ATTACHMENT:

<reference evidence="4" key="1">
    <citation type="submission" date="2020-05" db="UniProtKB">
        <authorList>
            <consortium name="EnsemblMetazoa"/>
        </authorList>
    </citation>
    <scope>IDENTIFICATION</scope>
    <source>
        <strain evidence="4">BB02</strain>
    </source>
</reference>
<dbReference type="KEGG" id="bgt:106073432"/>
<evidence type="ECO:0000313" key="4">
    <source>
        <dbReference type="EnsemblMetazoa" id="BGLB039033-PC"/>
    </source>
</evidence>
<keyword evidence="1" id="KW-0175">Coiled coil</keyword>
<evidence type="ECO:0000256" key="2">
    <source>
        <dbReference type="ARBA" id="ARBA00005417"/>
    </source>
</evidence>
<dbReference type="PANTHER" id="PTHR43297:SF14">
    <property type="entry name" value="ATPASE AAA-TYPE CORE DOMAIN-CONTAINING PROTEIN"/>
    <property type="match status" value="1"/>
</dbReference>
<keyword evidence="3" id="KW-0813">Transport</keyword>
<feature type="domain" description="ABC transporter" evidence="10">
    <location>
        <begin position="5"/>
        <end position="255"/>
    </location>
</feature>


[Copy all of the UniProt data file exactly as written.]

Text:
<reference evidence="4" key="1">
    <citation type="submission" date="2020-05" db="UniProtKB">
        <authorList>
            <consortium name="EnsemblMetazoa"/>
        </authorList>
    </citation>
    <scope>IDENTIFICATION</scope>
    <source>
        <strain evidence="4">BB02</strain>
    </source>
</reference>
<dbReference type="KEGG" id="bgt:106073432"/>
<evidence type="ECO:0000313" key="4">
    <source>
        <dbReference type="EnsemblMetazoa" id="BGLB039033-PC"/>
    </source>
</evidence>
<keyword evidence="1" id="KW-0175">Coiled coil</keyword>
<evidence type="ECO:0000256" key="2">
    <source>
        <dbReference type="ARBA" id="ARBA00005417"/>
    </source>
</evidence>
<dbReference type="PANTHER" id="PTHR43297:SF14">
    <property type="entry name" value="ATPASE AAA-TYPE CORE DOMAIN-CONTAINING PROTEIN"/>
    <property type="match status" value="1"/>
</dbReference>
<keyword evidence="3" id="KW-0813">Transport</keyword>
<feature type="domain" description="ABC transporter" evidence="10">
    <location>
        <begin position="5"/>
        <end position="255"/>
    </location>
</feature>